Anybody who’s anybody in the field of speculative fiction knows the name of China Mieville. He’s only the winner of three Arthur C. Clarke awards, two British Fantasy Awards, three Locus Awards, one Hugo, and one World Fantasy Award.
His work in 2010 was The City and the City, a noir novel that has received high praise. It has won the Hugo for Best Novel, the BSFA for Best Novel, the Arthur C. Clarke Award, the World Fantasy Award for Best Novel, and the Kitschies Red Tentacle, a prominent genre reviewer.
So you could see the anticipation I had coming in to this novel. I was sure it would be a masterpiece, called “second only to the great Peridido Street Station.” I’ve wanted to read that book by him as well, but decided to jump in on this novel first, if only because my library has a copy. That, and this has been said to be one of his more approachable books.
You can see my disappointment when I opened the second chapter.
The first chapter was great, an atmospheric set-up with police interrogations and whatnot. Later on, it didn’t go swimmingly.
Mieville is noted as a verbose writer, one who has to grab the dictionary every other page. I expected a smart read, not a simple attempt at hardboiled writing where the word “grosstopically” was used every other chapter. That is, to quote an old cliché, sloppy writing. It was worse than reading some YA writer’s attempt at literary fiction.
Characters were bland nothings. Simple as that. He tried to steer clear of the usual cynic, but left me seeing no personality. The main character was more a vehicle than anything.
Concept wise, Mieville scores his one and only point. But cool ideas don’t make a book.
The city is set on top of another city. Not like underground, you see; beside, but not. It’s unseen, not there. The people walk beside you, but they don’t. Two cultures have grown from some weird space time distortion, and Breaching between the two is worse than death.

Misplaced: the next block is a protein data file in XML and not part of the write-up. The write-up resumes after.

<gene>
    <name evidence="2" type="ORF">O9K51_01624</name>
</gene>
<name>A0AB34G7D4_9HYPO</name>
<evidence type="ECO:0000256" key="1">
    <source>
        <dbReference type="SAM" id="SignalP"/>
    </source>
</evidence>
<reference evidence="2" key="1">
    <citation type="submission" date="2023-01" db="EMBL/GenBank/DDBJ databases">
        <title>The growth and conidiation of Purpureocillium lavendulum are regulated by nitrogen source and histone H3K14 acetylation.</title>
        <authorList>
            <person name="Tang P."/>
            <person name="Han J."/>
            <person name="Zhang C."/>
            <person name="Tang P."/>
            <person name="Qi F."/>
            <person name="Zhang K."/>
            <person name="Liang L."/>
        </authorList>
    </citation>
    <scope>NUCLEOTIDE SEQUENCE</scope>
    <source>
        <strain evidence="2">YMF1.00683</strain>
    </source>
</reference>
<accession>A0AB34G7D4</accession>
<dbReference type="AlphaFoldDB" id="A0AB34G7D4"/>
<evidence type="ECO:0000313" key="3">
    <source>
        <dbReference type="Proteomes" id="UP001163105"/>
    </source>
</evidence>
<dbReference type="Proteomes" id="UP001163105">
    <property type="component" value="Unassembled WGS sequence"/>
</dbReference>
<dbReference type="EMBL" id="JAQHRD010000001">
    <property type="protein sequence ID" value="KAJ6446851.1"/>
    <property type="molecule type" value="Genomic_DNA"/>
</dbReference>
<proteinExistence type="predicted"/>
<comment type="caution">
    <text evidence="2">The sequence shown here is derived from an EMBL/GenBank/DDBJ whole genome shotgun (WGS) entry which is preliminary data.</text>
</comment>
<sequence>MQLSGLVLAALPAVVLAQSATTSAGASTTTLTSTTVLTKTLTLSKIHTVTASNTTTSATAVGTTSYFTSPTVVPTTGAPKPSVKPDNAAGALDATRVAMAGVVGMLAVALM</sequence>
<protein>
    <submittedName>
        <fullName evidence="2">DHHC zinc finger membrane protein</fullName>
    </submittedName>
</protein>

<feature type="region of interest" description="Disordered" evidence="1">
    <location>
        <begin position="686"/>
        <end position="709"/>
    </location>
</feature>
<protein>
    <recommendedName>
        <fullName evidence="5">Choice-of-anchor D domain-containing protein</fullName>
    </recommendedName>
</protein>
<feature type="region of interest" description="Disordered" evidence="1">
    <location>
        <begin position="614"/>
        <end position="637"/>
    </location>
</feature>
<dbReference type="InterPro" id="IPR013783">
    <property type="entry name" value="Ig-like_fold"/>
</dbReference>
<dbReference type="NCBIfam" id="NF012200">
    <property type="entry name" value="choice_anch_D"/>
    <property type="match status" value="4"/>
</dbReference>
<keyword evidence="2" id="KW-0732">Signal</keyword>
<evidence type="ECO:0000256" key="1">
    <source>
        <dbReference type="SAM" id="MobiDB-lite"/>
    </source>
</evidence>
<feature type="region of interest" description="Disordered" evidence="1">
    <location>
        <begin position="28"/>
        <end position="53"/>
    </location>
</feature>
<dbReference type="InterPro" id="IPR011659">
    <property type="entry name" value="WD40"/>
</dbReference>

I think this was his work on immigration. Don’t know. Don’t care.
It’s his politics that really made me hate the writing. (Yes, I’m going there.)
Mieville, besides being lauded as a verbose writer with amazing ideas and stuff is said to write left-wing politics so delicately that you’d never notice. I had an open mind about this, being on the other side and all, that is until we came to the meeting with a local head of the city’s conservatives.
The man was made out as an over-the-top bully, a big man who was antagonistic and probably wrong. The villain, you could say.
The Labor people? Nothing of note; nothing bad at least.
Cue the following conversation outside, using every profanity you could think of describing the Right-Wing Leader as the worst possible scum on the face of the Earth. Okay, maybe I’m exaggerating, but you understand my annoyance. If this is what is taken as “subtle left-wing writing,” then I don’t want to see glaring works of art.
Having read only the first hundred pages of this book, I can’t say if it gets better. I can only say that the first third was unbearable, by one of SFF’s masters.
But some people who’ve read around Mieville have said this isn’t a great book by him, no matter if it’s the most award-winning of his ten or so novels. I’ll still try Peridido Street Station in the future. Maybe not near, but sometime. Hopefully.
2 thoughts on “My First Mieville: The City and the City”
I don’t really have a problem with his politics, but when I read Perdido Street Station, I felt it was trying a bit too hard. So, I was disappointed – same as you – when I first read a book by Mieville. Great review.
I usually don’t care if some author’s politics is different from mine. If it’s a good story, and just happens to have some of his beliefs in it (and who doesn’t accidently throw some in?) I won’t care.
But this was blatant and aggravating, especially from how “subtle” I’ve heard him described as.
Mark Charan Newton was the same, but at least his books had some interesting and hook-worthy moments. The City and the City was just bland.